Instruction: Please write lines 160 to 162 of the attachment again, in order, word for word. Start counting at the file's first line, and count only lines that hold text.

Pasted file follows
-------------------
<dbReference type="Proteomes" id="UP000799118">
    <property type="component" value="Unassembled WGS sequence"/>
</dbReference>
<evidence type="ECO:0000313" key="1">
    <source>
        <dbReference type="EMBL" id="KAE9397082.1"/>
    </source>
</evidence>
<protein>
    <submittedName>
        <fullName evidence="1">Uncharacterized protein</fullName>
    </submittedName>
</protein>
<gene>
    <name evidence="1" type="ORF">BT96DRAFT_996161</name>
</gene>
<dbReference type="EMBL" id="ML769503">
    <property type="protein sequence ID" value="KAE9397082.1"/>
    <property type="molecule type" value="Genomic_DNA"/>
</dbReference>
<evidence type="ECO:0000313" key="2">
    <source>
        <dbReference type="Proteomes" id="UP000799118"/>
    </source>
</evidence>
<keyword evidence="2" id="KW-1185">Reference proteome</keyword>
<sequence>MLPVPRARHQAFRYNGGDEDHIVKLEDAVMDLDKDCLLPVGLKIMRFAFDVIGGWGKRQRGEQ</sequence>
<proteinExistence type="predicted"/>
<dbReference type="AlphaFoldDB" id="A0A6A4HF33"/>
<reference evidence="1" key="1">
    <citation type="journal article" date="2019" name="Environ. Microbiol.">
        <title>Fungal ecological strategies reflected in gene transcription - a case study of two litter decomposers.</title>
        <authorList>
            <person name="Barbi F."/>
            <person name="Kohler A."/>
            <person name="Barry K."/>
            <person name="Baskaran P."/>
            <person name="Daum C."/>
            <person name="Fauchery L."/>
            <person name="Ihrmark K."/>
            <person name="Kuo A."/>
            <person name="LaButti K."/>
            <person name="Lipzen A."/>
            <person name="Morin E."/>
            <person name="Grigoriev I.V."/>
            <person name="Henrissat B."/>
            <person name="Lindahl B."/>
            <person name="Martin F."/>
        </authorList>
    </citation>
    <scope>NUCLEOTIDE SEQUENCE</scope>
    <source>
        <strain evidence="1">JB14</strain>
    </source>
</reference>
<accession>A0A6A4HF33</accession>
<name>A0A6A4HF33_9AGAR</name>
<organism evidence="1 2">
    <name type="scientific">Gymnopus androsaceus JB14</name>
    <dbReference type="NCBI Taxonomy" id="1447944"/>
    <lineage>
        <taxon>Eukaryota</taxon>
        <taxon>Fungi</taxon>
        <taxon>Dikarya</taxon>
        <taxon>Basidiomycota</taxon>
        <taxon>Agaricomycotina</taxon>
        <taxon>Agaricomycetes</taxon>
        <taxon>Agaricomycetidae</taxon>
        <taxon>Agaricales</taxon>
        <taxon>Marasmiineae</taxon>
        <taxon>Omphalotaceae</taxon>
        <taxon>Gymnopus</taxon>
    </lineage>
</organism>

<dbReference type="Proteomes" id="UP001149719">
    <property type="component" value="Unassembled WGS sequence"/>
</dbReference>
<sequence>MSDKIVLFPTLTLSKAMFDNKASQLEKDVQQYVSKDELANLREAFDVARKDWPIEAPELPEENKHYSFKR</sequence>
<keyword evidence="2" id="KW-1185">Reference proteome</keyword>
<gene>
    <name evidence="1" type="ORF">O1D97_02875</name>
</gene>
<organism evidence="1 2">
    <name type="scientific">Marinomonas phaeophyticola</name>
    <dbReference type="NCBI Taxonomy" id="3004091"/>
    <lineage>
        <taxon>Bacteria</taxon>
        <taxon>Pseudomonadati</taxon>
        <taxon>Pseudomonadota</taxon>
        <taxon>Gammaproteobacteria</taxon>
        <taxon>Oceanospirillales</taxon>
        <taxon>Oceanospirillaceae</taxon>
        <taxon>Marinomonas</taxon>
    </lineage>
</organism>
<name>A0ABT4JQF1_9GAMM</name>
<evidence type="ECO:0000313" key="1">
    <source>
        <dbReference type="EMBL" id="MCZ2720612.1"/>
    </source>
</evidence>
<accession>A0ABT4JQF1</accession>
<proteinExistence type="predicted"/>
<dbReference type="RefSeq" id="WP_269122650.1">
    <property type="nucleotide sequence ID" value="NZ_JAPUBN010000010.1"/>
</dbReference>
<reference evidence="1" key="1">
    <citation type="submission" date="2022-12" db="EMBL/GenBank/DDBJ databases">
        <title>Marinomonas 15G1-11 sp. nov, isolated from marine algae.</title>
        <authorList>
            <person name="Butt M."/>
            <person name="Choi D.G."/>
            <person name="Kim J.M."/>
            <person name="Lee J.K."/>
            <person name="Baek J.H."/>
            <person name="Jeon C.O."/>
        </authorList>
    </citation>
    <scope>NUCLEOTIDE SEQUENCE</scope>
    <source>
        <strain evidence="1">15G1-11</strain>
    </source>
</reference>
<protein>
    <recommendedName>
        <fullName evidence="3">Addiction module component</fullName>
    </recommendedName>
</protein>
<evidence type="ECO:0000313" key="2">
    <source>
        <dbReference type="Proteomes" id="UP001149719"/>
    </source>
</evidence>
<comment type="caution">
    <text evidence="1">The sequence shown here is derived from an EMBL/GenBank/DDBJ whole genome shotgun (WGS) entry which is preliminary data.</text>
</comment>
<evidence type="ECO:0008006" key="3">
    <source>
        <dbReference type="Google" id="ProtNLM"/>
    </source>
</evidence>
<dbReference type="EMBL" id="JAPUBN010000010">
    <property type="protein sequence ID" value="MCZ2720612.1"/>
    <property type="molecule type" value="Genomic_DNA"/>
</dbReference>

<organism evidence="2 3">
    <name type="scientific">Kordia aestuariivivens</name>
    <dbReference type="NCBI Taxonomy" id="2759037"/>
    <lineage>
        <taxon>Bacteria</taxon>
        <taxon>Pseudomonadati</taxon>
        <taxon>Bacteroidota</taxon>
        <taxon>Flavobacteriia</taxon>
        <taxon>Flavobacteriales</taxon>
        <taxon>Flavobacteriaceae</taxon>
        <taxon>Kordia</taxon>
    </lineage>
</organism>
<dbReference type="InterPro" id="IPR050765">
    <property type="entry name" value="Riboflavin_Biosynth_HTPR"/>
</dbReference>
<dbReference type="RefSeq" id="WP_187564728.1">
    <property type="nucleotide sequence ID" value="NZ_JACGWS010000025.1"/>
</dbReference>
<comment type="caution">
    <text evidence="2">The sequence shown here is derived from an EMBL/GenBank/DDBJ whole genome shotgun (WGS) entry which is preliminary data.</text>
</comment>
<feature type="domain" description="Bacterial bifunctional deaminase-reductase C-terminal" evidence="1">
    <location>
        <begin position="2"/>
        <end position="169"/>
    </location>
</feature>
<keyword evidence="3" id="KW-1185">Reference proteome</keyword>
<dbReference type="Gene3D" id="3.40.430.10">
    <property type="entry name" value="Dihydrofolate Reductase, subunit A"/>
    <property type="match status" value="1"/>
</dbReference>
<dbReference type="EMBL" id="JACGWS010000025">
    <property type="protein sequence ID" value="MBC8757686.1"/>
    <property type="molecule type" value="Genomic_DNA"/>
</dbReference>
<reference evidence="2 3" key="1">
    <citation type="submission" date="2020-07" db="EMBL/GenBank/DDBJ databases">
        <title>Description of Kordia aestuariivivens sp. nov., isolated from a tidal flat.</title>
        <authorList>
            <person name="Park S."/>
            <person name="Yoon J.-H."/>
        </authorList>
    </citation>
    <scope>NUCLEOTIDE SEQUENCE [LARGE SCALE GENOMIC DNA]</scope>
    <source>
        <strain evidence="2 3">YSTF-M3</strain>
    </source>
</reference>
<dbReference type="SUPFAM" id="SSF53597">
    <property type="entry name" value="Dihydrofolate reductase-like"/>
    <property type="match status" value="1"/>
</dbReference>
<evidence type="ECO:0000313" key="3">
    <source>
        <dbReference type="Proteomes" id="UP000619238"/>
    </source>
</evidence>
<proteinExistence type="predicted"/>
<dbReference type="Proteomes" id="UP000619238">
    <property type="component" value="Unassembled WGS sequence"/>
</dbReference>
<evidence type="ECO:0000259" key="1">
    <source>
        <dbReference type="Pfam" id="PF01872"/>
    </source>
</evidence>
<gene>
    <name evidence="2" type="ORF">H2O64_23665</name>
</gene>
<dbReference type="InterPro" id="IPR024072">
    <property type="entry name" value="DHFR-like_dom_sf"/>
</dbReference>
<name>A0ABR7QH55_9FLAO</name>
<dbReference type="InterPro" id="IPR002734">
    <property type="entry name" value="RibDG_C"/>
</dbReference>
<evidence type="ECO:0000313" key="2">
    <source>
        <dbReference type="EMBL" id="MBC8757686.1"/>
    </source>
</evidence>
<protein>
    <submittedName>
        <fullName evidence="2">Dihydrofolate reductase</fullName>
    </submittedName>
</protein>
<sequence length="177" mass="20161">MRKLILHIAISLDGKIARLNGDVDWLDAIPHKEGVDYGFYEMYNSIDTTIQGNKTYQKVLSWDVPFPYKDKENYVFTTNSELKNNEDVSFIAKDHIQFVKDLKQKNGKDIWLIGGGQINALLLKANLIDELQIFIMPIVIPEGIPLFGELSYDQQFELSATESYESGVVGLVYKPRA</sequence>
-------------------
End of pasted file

    <property type="entry name" value="Riboflavin_Biosynth_HTPR"/>
</dbReference>
<dbReference type="RefSeq" id="WP_187564728.1">